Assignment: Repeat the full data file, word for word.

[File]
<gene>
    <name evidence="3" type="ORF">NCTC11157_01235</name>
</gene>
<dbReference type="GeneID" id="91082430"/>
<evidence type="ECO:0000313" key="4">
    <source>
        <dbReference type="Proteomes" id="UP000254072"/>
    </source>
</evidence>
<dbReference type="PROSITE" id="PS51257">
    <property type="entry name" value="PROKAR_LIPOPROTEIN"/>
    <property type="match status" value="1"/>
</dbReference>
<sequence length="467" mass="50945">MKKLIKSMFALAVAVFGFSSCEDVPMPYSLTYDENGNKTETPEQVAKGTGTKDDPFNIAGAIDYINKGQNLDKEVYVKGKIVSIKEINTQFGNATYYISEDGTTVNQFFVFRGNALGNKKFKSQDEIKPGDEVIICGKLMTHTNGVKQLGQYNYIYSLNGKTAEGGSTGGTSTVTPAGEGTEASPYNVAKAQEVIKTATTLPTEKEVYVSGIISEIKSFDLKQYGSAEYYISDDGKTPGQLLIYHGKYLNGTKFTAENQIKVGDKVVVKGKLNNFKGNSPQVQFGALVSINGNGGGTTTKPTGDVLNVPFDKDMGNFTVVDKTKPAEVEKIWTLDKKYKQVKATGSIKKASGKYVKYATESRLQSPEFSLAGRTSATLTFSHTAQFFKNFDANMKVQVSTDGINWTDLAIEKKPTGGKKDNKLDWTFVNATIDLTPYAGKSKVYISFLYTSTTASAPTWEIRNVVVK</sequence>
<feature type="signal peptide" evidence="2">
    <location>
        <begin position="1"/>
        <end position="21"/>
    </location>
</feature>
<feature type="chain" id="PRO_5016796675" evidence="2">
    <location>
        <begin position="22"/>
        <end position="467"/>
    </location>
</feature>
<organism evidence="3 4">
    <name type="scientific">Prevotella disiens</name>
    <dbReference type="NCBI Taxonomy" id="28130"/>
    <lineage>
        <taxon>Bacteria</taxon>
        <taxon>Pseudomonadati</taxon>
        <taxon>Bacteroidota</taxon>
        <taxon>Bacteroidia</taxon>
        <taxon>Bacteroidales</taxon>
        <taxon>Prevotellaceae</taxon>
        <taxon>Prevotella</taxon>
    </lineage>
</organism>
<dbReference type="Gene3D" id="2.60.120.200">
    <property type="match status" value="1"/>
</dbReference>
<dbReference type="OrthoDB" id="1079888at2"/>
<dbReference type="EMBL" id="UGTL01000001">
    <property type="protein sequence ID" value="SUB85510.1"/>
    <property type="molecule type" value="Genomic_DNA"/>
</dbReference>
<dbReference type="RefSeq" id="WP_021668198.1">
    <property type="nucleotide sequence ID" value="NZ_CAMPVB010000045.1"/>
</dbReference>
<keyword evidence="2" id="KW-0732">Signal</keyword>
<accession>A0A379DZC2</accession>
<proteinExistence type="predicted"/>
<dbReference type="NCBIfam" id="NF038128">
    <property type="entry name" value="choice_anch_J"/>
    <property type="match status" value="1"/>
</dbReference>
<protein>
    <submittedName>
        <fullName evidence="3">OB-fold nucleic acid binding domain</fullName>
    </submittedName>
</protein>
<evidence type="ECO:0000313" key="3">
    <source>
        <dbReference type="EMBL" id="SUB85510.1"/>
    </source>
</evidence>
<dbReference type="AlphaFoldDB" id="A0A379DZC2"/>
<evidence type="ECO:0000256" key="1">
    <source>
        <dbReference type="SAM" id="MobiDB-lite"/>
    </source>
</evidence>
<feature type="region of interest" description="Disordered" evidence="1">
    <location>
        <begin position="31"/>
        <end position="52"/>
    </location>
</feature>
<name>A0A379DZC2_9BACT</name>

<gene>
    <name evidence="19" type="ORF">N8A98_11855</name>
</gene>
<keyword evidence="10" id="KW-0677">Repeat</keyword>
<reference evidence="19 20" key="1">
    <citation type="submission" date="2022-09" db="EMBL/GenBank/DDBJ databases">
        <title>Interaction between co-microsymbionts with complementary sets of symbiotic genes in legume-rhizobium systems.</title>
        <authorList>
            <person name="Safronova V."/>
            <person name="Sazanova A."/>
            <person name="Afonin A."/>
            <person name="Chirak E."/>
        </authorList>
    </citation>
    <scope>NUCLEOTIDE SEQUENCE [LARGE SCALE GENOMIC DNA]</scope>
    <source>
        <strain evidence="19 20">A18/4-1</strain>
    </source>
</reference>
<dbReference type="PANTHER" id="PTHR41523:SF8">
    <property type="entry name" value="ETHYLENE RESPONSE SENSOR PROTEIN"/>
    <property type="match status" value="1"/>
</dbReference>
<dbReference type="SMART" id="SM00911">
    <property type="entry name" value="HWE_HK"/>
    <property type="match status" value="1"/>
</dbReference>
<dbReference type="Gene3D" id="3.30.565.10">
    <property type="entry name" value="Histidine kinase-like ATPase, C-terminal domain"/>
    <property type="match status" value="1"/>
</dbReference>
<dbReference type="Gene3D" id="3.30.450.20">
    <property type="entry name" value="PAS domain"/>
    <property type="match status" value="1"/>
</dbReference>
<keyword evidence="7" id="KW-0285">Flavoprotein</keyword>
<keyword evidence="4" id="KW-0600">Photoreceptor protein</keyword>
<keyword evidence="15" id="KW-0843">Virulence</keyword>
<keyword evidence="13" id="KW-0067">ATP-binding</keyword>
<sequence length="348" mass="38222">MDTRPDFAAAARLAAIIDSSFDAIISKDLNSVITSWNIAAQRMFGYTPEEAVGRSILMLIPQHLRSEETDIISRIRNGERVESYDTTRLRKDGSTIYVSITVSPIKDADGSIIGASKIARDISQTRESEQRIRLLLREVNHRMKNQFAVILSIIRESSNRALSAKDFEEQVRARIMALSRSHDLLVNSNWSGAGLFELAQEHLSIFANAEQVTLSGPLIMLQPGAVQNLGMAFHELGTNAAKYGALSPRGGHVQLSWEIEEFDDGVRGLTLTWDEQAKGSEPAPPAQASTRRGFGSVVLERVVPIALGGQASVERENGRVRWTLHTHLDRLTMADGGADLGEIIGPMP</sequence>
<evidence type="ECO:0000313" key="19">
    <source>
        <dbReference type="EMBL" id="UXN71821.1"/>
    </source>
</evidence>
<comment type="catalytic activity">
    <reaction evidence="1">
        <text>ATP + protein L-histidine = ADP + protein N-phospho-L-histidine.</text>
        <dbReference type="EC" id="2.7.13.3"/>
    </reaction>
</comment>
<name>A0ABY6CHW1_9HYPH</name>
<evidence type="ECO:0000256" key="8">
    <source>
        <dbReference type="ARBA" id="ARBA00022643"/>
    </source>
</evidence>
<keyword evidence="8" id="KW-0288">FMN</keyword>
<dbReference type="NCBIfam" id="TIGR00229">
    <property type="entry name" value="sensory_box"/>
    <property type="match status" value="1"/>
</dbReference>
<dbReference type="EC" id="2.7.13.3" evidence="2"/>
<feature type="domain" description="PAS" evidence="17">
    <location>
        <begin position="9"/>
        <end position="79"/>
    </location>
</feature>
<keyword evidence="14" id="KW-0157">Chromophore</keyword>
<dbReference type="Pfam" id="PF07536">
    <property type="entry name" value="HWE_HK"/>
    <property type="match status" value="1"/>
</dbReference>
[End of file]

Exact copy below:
<gene>
    <name evidence="3" type="ORF">NCTC11157_01235</name>
</gene>
<dbReference type="GeneID" id="91082430"/>
<evidence type="ECO:0000313" key="4">
    <source>
        <dbReference type="Proteomes" id="UP000254072"/>
    </source>
</evidence>
<dbReference type="PROSITE" id="PS51257">
    <property type="entry name" value="PROKAR_LIPOPROTEIN"/>
    <property type="match status" value="1"/>
</dbReference>
<sequence length="467" mass="50945">MKKLIKSMFALAVAVFGFSSCEDVPMPYSLTYDENGNKTETPEQVAKGTGTKDDPFNIAGAIDYINKGQNLDKEVYVKGKIVSIKEINTQFGNATYYISEDGTTVNQFFVFRGNALGNKKFKSQDEIKPGDEVIICGKLMTHTNGVKQLGQYNYIYSLNGKTAEGGSTGGTSTVTPAGEGTEASPYNVAKAQEVIKTATTLPTEKEVYVSGIISEIKSFDLKQYGSAEYYISDDGKTPGQLLIYHGKYLNGTKFTAENQIKVGDKVVVKGKLNNFKGNSPQVQFGALVSINGNGGGTTTKPTGDVLNVPFDKDMGNFTVVDKTKPAEVEKIWTLDKKYKQVKATGSIKKASGKYVKYATESRLQSPEFSLAGRTSATLTFSHTAQFFKNFDANMKVQVSTDGINWTDLAIEKKPTGGKKDNKLDWTFVNATIDLTPYAGKSKVYISFLYTSTTASAPTWEIRNVVVK</sequence>
<feature type="signal peptide" evidence="2">
    <location>
        <begin position="1"/>
        <end position="21"/>
    </location>
</feature>
<feature type="chain" id="PRO_5016796675" evidence="2">
    <location>
        <begin position="22"/>
        <end position="467"/>
    </location>
</feature>
<organism evidence="3 4">
    <name type="scientific">Prevotella disiens</name>
    <dbReference type="NCBI Taxonomy" id="28130"/>
    <lineage>
        <taxon>Bacteria</taxon>
        <taxon>Pseudomonadati</taxon>
        <taxon>Bacteroidota</taxon>
        <taxon>Bacteroidia</taxon>
        <taxon>Bacteroidales</taxon>
        <taxon>Prevotellaceae</taxon>
        <taxon>Prevotella</taxon>
    </lineage>
</organism>
<dbReference type="Gene3D" id="2.60.120.200">
    <property type="match status" value="1"/>
</dbReference>
<dbReference type="OrthoDB" id="1079888at2"/>
<dbReference type="EMBL" id="UGTL01000001">
    <property type="protein sequence ID" value="SUB85510.1"/>
    <property type="molecule type" value="Genomic_DNA"/>
</dbReference>
<dbReference type="RefSeq" id="WP_021668198.1">
    <property type="nucleotide sequence ID" value="NZ_CAMPVB010000045.1"/>
</dbReference>
<keyword evidence="2" id="KW-0732">Signal</keyword>
<accession>A0A379DZC2</accession>
<proteinExistence type="predicted"/>
<dbReference type="NCBIfam" id="NF038128">
    <property type="entry name" value="choice_anch_J"/>
    <property type="match status" value="1"/>
</dbReference>
<protein>
    <submittedName>
        <fullName evidence="3">OB-fold nucleic acid binding domain</fullName>
    </submittedName>
</protein>
<evidence type="ECO:0000313" key="3">
    <source>
        <dbReference type="EMBL" id="SUB85510.1"/>
    </source>
</evidence>
<dbReference type="AlphaFoldDB" id="A0A379DZC2"/>
<evidence type="ECO:0000256" key="1">
    <source>
        <dbReference type="SAM" id="MobiDB-lite"/>
    </source>
</evidence>
<feature type="region of interest" description="Disordered" evidence="1">
    <location>
        <begin position="31"/>
        <end position="52"/>
    </location>
</feature>
<name>A0A379DZC2_9BACT</name>

<gene>
    <name evidence="19" type="ORF">N8A98_11855</name>
</gene>
<keyword evidence="10" id="KW-0677">Repeat</keyword>
<reference evidence="19 20" key="1">
    <citation type="submission" date="2022-09" db="EMBL/GenBank/DDBJ databases">
        <title>Interaction between co-microsymbionts with complementary sets of symbiotic genes in legume-rhizobium systems.</title>
        <authorList>
            <person name="Safronova V."/>
            <person name="Sazanova A."/>
            <person name="Afonin A."/>
            <person name="Chirak E."/>
        </authorList>
    </citation>
    <scope>NUCLEOTIDE SEQUENCE [LARGE SCALE GENOMIC DNA]</scope>
    <source>
        <strain evidence="19 20">A18/4-1</strain>
    </source>
</reference>
<dbReference type="PANTHER" id="PTHR41523:SF8">
    <property type="entry name" value="ETHYLENE RESPONSE SENSOR PROTEIN"/>
    <property type="match status" value="1"/>
</dbReference>
<dbReference type="SMART" id="SM00911">
    <property type="entry name" value="HWE_HK"/>
    <property type="match status" value="1"/>
</dbReference>
<dbReference type="Gene3D" id="3.30.565.10">
    <property type="entry name" value="Histidine kinase-like ATPase, C-terminal domain"/>
    <property type="match status" value="1"/>
</dbReference>
<dbReference type="Gene3D" id="3.30.450.20">
    <property type="entry name" value="PAS domain"/>
    <property type="match status" value="1"/>
</dbReference>
<keyword evidence="7" id="KW-0285">Flavoprotein</keyword>
<keyword evidence="4" id="KW-0600">Photoreceptor protein</keyword>
<keyword evidence="15" id="KW-0843">Virulence</keyword>
<keyword evidence="13" id="KW-0067">ATP-binding</keyword>
<sequence length="348" mass="38222">MDTRPDFAAAARLAAIIDSSFDAIISKDLNSVITSWNIAAQRMFGYTPEEAVGRSILMLIPQHLRSEETDIISRIRNGERVESYDTTRLRKDGSTIYVSITVSPIKDADGSIIGASKIARDISQTRESEQRIRLLLREVNHRMKNQFAVILSIIRESSNRALSAKDFEEQVRARIMALSRSHDLLVNSNWSGAGLFELAQEHLSIFANAEQVTLSGPLIMLQPGAVQNLGMAFHELGTNAAKYGALSPRGGHVQLSWEIEEFDDGVRGLTLTWDEQAKGSEPAPPAQASTRRGFGSVVLERVVPIALGGQASVERENGRVRWTLHTHLDRLTMADGGADLGEIIGPMP</sequence>
<evidence type="ECO:0000313" key="19">
    <source>
        <dbReference type="EMBL" id="UXN71821.1"/>
    </source>
</evidence>
<comment type="catalytic activity">
    <reaction evidence="1">
        <text>ATP + protein L-histidine = ADP + protein N-phospho-L-histidine.</text>
        <dbReference type="EC" id="2.7.13.3"/>
    </reaction>
</comment>
<name>A0ABY6CHW1_9HYPH</name>
<evidence type="ECO:0000256" key="8">
    <source>
        <dbReference type="ARBA" id="ARBA00022643"/>
    </source>
</evidence>
<keyword evidence="8" id="KW-0288">FMN</keyword>
<dbReference type="NCBIfam" id="TIGR00229">
    <property type="entry name" value="sensory_box"/>
    <property type="match status" value="1"/>
</dbReference>
<dbReference type="EC" id="2.7.13.3" evidence="2"/>
<feature type="domain" description="PAS" evidence="17">
    <location>
        <begin position="9"/>
        <end position="79"/>
    </location>
</feature>
<keyword evidence="14" id="KW-0157">Chromophore</keyword>
<dbReference type="Pfam" id="PF07536">
    <property type="entry name" value="HWE_HK"/>
    <property type="match status" value="1"/>
</dbReference>